Skin biopsy and direct immunofluorescence typically reveal findings that are indistinguishable from SLE.

Histologic examination reveals variable epidermal atrophy, basal vacuolar degeneration, apoptotic or dyskeratotic keratinocytes, and lymphocytic interface dermatitis, as demonstrated in the images below.

The dermis contains an interface and a superficial and deep perivascular lymphohistiocytic infiltrate (100X, hematoxylin and eosin stain).

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The dermis contains an interface and a superficial and deep perivascular lymphohistiocytic infiltrate (100X, hematoxylin and eosin stain).

Parakeratosis, apoptosis, and basal vacuolization (200X, hematoxylin and eosin stain).

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Parakeratosis, apoptosis, and basal vacuolization (200X, hematoxylin and eosin stain).

Direct immunofluorescence may reveal granular deposition of immunoglobulin G along the dermoepidermal junction.

Treatment

Medical Care

Symptoms of drug-induced lupus erythematosus (DILE) usually clear within weeks of stopping the culprit drug; however, residual antibodies may persist for extended periods after discontinuation of the identified causative agent. Generally, no other specific treatments are known.

If patients with drug-induced lupus erythematosus are given anti-inflammatory medication, this may result in misdiagnosis because the symptoms may be masked.

Low doses of systemic corticosteroids may be prescribed for short periods if the symptoms of drug-induced lupus erythematosus are severe (eg, polyarthritis resulting in debilitating inflammation in many joints simultaneously).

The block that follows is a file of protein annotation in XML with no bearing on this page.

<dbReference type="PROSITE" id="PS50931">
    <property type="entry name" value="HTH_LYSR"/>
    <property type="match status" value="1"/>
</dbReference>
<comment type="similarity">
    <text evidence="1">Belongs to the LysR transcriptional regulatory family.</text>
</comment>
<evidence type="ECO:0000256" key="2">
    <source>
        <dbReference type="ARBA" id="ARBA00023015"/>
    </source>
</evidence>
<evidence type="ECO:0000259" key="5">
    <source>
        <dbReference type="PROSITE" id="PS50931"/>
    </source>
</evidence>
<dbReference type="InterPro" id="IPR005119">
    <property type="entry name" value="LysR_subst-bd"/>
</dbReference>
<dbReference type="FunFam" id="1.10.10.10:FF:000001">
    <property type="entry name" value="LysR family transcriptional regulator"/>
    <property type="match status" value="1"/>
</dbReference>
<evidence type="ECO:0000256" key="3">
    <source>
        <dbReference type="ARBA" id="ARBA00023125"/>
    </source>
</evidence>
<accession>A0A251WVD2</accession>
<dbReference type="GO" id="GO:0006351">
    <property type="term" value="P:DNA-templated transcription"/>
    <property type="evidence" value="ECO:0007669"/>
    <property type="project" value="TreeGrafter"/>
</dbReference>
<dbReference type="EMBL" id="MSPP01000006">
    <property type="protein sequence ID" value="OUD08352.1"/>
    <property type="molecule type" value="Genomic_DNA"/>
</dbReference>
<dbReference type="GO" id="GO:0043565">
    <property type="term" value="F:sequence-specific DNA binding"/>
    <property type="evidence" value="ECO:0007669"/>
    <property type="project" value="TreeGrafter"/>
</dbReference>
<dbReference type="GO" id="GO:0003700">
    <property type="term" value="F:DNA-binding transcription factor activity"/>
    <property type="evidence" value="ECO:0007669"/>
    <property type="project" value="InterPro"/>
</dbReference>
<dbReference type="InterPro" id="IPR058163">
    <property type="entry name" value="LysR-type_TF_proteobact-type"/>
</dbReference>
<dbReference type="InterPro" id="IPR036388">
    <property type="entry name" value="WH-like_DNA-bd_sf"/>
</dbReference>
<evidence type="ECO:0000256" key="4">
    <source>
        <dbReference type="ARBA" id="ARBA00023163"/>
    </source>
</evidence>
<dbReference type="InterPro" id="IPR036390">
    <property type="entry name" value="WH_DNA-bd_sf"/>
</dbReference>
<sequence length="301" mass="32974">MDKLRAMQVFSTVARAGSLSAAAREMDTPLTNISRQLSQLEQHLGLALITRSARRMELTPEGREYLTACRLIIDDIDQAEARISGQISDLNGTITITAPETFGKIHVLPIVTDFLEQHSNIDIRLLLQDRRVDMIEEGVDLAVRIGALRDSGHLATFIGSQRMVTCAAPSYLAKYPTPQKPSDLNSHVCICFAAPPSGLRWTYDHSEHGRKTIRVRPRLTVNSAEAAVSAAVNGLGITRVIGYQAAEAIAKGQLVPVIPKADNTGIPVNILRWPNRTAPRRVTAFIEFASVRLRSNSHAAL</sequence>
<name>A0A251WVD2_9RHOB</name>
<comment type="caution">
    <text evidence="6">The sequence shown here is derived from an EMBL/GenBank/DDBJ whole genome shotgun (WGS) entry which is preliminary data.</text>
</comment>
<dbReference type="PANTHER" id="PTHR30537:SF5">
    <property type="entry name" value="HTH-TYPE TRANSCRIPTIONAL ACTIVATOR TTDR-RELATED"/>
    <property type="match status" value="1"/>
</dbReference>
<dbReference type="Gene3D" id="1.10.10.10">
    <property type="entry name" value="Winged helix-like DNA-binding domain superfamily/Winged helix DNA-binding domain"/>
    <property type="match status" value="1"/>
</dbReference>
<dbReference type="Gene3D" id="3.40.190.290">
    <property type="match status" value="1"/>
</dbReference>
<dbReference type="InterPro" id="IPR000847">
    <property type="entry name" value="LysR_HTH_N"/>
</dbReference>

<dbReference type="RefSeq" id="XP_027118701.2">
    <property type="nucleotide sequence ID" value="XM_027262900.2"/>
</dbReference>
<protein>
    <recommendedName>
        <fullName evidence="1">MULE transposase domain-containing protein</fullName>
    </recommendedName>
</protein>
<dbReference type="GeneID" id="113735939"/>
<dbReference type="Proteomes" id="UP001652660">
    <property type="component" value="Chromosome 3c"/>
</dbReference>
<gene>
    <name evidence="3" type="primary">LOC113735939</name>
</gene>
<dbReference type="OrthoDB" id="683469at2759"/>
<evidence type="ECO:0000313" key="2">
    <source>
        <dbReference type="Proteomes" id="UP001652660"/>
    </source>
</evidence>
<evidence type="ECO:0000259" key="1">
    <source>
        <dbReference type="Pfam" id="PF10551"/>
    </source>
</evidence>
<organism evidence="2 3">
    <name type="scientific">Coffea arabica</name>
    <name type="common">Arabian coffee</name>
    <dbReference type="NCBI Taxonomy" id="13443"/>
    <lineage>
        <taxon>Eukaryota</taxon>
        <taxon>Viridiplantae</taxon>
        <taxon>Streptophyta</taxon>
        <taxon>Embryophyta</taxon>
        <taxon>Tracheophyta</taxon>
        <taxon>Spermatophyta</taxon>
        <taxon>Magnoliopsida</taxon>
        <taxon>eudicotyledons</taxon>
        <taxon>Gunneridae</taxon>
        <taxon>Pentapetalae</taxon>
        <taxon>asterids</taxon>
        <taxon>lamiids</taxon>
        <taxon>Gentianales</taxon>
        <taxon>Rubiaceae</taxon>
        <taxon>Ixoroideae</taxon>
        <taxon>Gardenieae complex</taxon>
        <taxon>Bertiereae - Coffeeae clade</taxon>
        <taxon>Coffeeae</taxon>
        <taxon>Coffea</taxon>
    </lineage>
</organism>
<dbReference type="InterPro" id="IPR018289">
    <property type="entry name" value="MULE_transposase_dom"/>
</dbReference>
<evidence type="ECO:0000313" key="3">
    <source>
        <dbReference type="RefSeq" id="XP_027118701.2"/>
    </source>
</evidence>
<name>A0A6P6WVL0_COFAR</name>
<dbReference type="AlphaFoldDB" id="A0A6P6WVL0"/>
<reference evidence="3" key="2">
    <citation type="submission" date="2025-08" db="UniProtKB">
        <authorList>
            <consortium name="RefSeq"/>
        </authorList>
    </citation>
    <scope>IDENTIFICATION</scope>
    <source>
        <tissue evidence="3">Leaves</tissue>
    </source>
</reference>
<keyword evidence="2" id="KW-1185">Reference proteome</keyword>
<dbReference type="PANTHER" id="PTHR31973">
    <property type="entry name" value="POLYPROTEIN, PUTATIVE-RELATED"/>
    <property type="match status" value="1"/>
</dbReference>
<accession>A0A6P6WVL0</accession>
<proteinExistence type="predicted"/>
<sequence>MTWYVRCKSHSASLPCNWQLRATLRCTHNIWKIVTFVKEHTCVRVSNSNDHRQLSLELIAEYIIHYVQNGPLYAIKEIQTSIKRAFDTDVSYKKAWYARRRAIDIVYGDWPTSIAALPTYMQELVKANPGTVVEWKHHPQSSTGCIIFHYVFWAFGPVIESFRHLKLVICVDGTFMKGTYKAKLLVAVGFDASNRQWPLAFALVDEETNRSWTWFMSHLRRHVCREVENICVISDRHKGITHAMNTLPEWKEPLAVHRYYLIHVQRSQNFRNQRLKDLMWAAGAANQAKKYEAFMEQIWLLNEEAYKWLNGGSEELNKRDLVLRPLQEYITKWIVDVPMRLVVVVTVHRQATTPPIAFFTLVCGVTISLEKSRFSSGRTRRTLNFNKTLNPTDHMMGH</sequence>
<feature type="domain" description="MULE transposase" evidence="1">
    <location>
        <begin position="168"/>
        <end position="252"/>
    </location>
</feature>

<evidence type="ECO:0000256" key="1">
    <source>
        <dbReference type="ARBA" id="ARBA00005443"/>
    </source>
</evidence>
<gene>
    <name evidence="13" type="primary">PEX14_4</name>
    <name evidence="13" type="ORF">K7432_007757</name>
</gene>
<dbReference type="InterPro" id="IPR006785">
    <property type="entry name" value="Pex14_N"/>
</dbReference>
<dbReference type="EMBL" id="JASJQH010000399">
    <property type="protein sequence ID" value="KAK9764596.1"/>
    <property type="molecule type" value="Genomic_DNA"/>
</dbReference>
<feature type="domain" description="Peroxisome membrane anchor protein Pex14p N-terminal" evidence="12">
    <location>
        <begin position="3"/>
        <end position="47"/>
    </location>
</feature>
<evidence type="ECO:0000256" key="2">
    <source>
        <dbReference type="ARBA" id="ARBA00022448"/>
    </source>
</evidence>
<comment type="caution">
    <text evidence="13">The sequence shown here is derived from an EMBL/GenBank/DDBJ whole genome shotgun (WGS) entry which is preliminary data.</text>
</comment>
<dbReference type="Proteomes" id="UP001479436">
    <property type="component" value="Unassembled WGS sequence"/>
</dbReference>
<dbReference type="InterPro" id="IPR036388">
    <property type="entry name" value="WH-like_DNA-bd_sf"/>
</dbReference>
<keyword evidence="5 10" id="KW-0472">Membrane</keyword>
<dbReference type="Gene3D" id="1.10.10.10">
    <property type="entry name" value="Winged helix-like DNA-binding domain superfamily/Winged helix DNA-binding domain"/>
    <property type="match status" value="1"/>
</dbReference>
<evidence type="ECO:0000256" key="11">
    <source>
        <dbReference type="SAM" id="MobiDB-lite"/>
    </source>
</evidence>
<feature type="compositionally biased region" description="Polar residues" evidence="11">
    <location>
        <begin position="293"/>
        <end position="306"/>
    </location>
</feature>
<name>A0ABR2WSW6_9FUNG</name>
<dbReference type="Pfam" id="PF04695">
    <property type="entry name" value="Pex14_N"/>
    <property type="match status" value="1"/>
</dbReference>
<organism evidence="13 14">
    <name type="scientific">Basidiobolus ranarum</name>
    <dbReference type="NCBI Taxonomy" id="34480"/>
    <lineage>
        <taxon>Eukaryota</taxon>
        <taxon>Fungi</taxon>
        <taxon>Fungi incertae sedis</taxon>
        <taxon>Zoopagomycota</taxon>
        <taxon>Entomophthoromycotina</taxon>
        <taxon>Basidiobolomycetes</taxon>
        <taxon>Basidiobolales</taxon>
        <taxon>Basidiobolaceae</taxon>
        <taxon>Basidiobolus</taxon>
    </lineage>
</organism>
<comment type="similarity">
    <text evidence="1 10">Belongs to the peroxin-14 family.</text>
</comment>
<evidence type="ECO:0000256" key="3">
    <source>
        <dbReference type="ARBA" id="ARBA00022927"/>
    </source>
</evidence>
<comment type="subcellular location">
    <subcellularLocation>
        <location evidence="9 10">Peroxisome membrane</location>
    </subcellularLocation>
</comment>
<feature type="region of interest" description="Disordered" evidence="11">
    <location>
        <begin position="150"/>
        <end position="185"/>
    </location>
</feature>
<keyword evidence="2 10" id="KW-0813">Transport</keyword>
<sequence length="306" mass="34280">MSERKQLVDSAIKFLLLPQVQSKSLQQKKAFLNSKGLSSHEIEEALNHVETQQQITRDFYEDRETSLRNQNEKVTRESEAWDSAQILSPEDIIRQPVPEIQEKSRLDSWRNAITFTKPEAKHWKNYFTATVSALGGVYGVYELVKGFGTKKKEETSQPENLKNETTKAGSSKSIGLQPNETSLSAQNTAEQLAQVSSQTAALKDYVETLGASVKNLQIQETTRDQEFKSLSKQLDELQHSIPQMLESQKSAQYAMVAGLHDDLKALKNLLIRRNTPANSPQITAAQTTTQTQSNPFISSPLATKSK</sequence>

Activity

No specific activity restrictions are recommended.

Normal activity may resume when arthralgias and myalgias resolve.

Follow-up

Further Outpatient Care

In patients with drug-induced lupus erythematosus (DILE), monitor antinuclear antibody levels, anti-ssDNA, anti-dsDNA, antihistone antibody levels, serum complement levels, and urinalysis findings.

Continue to monitor cardiac, renal, and pulmonary function if any of these were initially involved.

Complications

In rare instances, patients may die of renal involvement.

Prognosis

Prognosis is excellent once the causative medication is discontinued. Recovery generally occurs within days or weeks.

Patient Education

For excellent patient education resources, visit eMedicine's Blood and Lymphatic System Center and Arthritis Center. Also, see eMedicine's patient education articles Lupus (Systemic Lupus Erythematosus) and Drug Allergy.

Miscellaneous

Medicolegal Pitfalls

Failure to diagnose renal involvement: Death from drug-induced lupus erythematosus (DILE) is extremely rare but may result from renal involvement (eg, membranous proliferative and necrotizing glomerulonephritis)